Forgotten Language: Jorf could have been Python (or Ruby)

A long time ago, there was no In­ter­net.

Ok, there was an in­ter­net, but I lived out­side of it. It was 1992 or 1993, and I on­ly saw my first web­page and send my first email in 1995. And I was per­haps the third per­son to have an ac­count on a per­ma­nent­ly in­ter­net-­con­nect­ed box in a 150 km ra­dius.

But that did­n’t mean I had no ac­cess to in­ter­net stuff! What I did was buy CDs con­tain­ing mir­rors of repos­i­to­ries like Sim­tel.net (it was a sin­gle CD, too!) and in there you could find hun­dreds of pro­gram­s.

Most of them share­ware, most of them crap, but ev­ery once in a while, there was some­thing cool, like DJGPP (a whole gcc suite for DOS! A re­al C com­pil­er! For Free!)

At the time, I had a side job writ­ing da­ta en­try soft­ware for sta­tis­tics stu­dents. They were sim­ple pro­grams that showed a for­m, where da­ta was load­ed, then it did some sim­ple ma­nip­u­la­tions of the da­ta.

The nat­u­ral lan­guage for that was some­thing like Clip­per or DBase, but I did­n’t have ac­cess to them (or a way to learn it. Re­mem­ber, no In­ter­net).

On one of those Sim­tel CDs I found Jor­f. (Josephine’s Recipe Fil­er). It was a OO lan­guage, with an in­ter­preter for DOS or Win­dows, and it sup­port­ed stuff that was re­al­ly ad­vanced for the time, and it made my cod­ing a lot sim­pler.

Out of nos­tal­gy, I down­load­ed a copy (yes, it is still there), and ran it in Dos­BOX (yes, it still work­s), to check if it was as good as I re­mem­bered.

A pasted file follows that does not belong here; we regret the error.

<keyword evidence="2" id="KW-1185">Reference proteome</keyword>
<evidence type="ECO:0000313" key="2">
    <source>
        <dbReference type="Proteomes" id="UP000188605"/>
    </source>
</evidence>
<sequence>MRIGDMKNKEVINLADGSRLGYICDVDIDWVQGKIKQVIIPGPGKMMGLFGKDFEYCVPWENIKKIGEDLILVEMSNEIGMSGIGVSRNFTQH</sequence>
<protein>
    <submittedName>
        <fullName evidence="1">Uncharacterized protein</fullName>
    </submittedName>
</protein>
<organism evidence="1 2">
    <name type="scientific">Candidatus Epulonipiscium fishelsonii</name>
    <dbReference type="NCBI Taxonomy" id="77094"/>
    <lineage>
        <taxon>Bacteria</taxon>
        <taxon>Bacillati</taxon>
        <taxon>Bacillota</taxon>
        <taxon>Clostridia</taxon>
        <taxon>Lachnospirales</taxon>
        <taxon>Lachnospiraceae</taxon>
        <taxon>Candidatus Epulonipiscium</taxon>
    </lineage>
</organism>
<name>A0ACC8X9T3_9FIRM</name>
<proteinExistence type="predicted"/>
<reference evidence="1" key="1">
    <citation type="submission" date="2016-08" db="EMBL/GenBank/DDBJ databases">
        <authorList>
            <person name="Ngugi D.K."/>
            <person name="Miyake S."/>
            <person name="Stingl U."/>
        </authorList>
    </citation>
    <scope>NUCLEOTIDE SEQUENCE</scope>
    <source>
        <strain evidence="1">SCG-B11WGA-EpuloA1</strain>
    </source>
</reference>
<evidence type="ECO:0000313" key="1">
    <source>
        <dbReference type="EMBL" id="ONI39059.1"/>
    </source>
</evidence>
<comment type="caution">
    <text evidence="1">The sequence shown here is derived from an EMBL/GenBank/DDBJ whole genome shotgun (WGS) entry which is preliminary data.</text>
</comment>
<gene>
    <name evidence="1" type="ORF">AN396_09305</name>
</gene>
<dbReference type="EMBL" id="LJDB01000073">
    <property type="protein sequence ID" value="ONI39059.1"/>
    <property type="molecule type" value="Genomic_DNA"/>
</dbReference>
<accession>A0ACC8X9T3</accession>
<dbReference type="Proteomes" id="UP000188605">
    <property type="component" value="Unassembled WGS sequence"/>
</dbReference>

You know what? It is.

Note: that is JORF run­ning in your brows­er cour­tesy of red­di­tor SpindleyQ

In fac­t, if it had come out 2 or three years lat­er, and as free soft­ware in­stead of share­ware… I think it would have been big.

Here are some high­lights og the lan­guage:

  • OOP
  • Has in­te­grat­ed win­dow­ing tool­kit (for DOS and Win­dows)
  • It had an in­ter­ac­tive hy­per­tex­t/win­dow­ing tu­to­ri­al writ­ten in it­self. In 1993.
  • It looks like a cousin of Python. A freaky cous­ing, though.
    1. Com­­ments start with |
    2. Strings lim­it­ed with sin­­gle or dou­ble quotes
    3. Au­­to­­mat­ic type con­ver­­sions
    4. In­­ten­­ta­­tion con­trols flow :-)
    5. No de­­clared da­­ta types
    6. In­­te­­grat­ed ed­i­­tor and de­bug­ger

Sam­ple Hel­lo World:

Demo:Start
  Msg:Add ("Quick Demonstration","Ok")
    Sure you can say "Hello World" in one line of
    C code. But how many punctuation characters
    are required to display a dialog box like this?
  Return (Ok)

That piece of code showed a win­dow with the mes­sage in it, and a Ok but­ton.

The funky thing is: in the tu­to­ri­al, you saw the in­te­grat­ed ed­i­tor open, and the text of the ex­am­ple start to ap­pear, and then it ran.

That looked like mag­ic at the time :-)

The tool­kit sup­port­ed ra­dio but­ton­s, check­box­es, text en­tries, all the ba­sic­s, and it was a thou­sand times eas­i­er than what Tur­bo Pas­cal or Tur­bo C guys bat­tled with at the time.

The au­thor was Way­land Brun­s. He lived, in 1993, in Colton, Ore­gon.

He lat­er seems to have be­come CTO of a com­pa­ny that de­signs sync soft­ware for Gold­mine, Lo­tus and oth­er such things.

So, he be­came a suit ;-). How­ev­er, he was once a guy that wrote, in his soft­ware’s man­u­al, things like:

JORF Company is just me, Wayland Bruns. I have been working on JORF for six years, and ran out of money three years ago.

Or:

JORF(R) is a new computer language. JORF was created by a Grunt-programmer frustrated by low level math based computer languages that are inappropiate for business data processing.

And you know what? It was the right idea. If he start­ed Jorf in 1987, that means he start­ed it around the same time Perl 1.0, (and the syn­tax is much nicer ;-). He start­ed it around the same time Gui­do start­ed Python.

Here’s a toast to JOR­F, which could have been Per­l, or Python, or Ru­by. But was not.

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